After blending sufficiently to form a uniform mixture the coated particles are formed into a loose mat or felt, preferably containing between about 4 percent and 18 percent moisture by weight. The mat is then placed in a heated press (275°-450° F.) between caul plates and compressed (200-1200 psi) to consolidate the particles into a board. Pressing times, temperatures, and pressures may vary widely, depending on the thickness of the board produced, the desired density of the board, the size of the particles used and other factors well known in the art. The examples cited herein below were boards prepared with 3 percent resin solids on an oven dry wood basis to form 3/8" thick boards, felted to a target density of 0.6 g/cc and pressed at 500 psi and 350° F. for 41/2 minutes. The boards thus prepared were tested for modulus of elasticity (MOE), modulus of rupture (MOR), internal bond (IB), percent thickness swell, and water absorption after a 24 hour soak. In addition a wet MOR or bending strength after 2 hour boil-15 minute cold soak, was conducted. The results of these tests are summarized in Table I below and depicted in FIGS. 1 through 3. In FIGS. 1-3 the variation of the physical properties of Furan A, a blend of an isocyanate resin and a furfuryl alcohol-FCHO resin and Furan B, a blend of an isocyanate resin and a furfuryl alcohol homopolymer are shown according to changes in the relative compositions in each.
TABLE 1__________________________________________________________________________Summary of Boards Made With Furan--Isocyanate Resin Blend Modulus of Modulus of Rupture Internal Thickness Water Ratio Elasticity psi Bond Swell AbsorptionResins Blended ISO:Furan Diluent psi × 105 Dry Wet psi % %__________________________________________________________________________Isocyanate/ 4:0 none 3.44 1900 540 73 13.85 25.24Furfuryl Alcohol- 3:1 acetone 3.24 1800 500 50 15.91 29.21FCHO Resin 1:1 acetone 2.84 1560 460 39 15.68 36.97Blend - 1:3 acetone 2.39 1380 350 29 26.93 76.04"Furan A" 0:4 acetone 1.80 800 100 7 52.96 142.32Isocyanate/ 4:0 none 3.44 1900 540 73 13.85 25.54Furfuryl Alcohol- 2:1 acetone 3.25 1940 550 86 13.05 27.25Homopolymer 1:1 acetone 2.98 1680 390 45 17.57 40.16Blend - 1:3 acetone 2.28 1230 160 15 38.69 79.47"Furan B" 0:4 acetone 0.33 190 0 0 101.31 191.04Phenol-formal-dehyde Resin -- -- 2.62 1860 620 61 25.73 95.51__________________________________________________________________________
Generally speaking when the furan resins are present at about 25 percent of resin solids the physical properties tested showed basic equivalency or superiority with the physical property values experienced for both 100 percent isocyanate resins and 100 percent phenyl formaldehyde resins. Of particular interest is the graph of FIG. 1 which shows that a binder incorporating a 3:1 level of isocyanate to furfuryl alcohol homopolymer has an internal bond that is superior to that of the isocyanate alone or the phenyl formaldehyde resin. It is generally recognized that the internal bond properties of a given composition board comprise the best indication of resin efficiency in the board. As a result, not only are the fast-curing properties and water resistance of isocyanate retained, but the overall physical properties of particle board are improved as well. The result is an excellent exterior particle board which has excellent water resistance.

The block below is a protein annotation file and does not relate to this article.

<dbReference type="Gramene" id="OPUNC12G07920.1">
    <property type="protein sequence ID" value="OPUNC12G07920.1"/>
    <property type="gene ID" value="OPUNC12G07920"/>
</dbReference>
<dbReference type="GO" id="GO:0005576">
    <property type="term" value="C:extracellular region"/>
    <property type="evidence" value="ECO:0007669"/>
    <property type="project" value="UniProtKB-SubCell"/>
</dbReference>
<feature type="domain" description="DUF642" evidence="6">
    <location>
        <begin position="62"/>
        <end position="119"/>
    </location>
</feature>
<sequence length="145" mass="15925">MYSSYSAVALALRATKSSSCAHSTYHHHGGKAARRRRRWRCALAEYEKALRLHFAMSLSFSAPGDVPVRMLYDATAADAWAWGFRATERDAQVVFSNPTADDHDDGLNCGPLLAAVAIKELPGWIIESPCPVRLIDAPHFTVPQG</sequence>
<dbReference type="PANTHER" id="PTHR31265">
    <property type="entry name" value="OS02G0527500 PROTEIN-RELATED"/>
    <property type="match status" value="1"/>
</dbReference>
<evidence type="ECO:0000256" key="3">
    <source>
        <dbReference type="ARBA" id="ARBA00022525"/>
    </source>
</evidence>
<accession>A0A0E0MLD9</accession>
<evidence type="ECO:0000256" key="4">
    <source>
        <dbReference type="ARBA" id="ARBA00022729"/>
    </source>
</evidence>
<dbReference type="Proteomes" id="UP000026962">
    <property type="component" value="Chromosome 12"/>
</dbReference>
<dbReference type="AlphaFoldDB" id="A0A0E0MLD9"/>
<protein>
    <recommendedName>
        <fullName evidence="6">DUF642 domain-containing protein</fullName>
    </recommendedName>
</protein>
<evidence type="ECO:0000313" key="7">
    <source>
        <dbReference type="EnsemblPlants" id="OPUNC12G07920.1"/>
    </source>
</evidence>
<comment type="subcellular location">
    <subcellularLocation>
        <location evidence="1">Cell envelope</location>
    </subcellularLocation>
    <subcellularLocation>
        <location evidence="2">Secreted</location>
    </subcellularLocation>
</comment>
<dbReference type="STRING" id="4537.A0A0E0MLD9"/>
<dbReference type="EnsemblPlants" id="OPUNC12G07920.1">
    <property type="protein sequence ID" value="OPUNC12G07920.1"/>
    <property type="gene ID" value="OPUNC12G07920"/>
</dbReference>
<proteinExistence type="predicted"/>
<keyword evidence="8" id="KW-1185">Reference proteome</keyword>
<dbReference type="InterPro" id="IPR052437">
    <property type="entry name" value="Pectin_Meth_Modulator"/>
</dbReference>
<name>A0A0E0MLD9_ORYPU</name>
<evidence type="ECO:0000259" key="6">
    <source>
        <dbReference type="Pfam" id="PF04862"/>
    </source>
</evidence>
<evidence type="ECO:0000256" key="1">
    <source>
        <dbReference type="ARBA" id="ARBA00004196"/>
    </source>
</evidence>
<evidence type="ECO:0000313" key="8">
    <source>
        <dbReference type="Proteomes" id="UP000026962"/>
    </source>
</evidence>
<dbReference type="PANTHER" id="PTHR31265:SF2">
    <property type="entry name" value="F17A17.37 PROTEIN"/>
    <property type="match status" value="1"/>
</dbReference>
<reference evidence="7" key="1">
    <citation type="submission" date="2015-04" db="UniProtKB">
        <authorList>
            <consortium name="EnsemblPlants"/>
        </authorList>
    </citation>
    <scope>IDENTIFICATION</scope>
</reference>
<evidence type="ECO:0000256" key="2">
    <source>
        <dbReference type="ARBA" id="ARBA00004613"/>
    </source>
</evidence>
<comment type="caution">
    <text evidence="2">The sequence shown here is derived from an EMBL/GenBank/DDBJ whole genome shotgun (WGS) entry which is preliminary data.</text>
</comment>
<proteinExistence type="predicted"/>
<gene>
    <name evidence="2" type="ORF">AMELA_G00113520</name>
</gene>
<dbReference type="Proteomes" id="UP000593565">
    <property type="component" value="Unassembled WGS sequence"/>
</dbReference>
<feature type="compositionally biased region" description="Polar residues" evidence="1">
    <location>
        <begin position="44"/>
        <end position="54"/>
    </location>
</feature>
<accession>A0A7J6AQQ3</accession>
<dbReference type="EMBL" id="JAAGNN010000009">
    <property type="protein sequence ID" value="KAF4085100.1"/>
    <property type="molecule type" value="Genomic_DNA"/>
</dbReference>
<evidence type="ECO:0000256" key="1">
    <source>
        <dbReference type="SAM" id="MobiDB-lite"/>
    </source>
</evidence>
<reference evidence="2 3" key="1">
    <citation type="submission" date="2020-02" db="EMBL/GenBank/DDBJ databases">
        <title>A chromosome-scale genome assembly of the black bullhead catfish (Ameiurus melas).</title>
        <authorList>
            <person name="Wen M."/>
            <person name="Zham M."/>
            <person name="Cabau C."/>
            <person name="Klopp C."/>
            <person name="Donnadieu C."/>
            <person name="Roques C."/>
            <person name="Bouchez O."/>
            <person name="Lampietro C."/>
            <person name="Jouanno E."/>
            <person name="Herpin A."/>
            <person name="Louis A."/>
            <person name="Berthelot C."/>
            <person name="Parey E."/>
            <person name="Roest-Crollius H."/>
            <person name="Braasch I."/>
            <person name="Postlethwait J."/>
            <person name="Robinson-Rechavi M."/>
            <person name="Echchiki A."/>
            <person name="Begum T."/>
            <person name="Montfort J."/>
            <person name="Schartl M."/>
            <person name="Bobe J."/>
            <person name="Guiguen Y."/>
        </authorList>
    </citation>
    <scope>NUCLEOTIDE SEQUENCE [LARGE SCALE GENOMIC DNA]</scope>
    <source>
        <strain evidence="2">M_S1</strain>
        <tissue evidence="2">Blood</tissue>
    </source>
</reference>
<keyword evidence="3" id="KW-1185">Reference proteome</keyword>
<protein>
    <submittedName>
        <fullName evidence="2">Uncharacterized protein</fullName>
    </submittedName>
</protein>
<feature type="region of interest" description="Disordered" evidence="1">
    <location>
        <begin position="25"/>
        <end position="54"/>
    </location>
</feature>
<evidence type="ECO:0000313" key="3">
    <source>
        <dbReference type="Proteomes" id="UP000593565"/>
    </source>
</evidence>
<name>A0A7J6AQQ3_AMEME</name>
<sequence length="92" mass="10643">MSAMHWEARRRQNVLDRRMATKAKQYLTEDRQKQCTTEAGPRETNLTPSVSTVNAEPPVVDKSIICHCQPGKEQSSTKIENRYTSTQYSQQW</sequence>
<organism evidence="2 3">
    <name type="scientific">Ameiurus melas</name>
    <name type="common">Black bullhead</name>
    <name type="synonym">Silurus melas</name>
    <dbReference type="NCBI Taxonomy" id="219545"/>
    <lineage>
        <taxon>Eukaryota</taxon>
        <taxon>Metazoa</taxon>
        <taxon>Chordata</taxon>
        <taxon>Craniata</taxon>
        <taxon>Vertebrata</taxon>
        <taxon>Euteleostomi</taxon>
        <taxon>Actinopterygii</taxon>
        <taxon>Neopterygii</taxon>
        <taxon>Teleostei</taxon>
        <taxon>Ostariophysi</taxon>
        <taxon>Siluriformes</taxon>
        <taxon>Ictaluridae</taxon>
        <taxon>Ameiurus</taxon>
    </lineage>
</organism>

The furan-isocyanate binders of the subject invention may be utilized in areas other than for the production of particle board such as in a glue for plywood, as a binder for both high and medium density fiberboard, composite boards manufactured by sandwiching a layer or layers of particles of various origin between layers of wood boards, wood veneers, or fiberglass, as a binder for glass fibers, and as a binder for other mineral fibers. Other uses not stated above may also be possible.
While the invention has been described with reference to a preferred embodiment, it will be understood by those skilled in the art that various changes may be made and equivalents may be substituted for elements thereof without departing from the scope of the invention. In addition, many modifications may be made to adapt a particular situation or material to the teachings of the invention without departing from the essential scope thereof. Therefore, it is intended that the invention not be limited to the particular embodiment disclosed as the best mode contemplated for carrying out this invention, but that the invention will include all embodiments falling within the scope of the appended claims.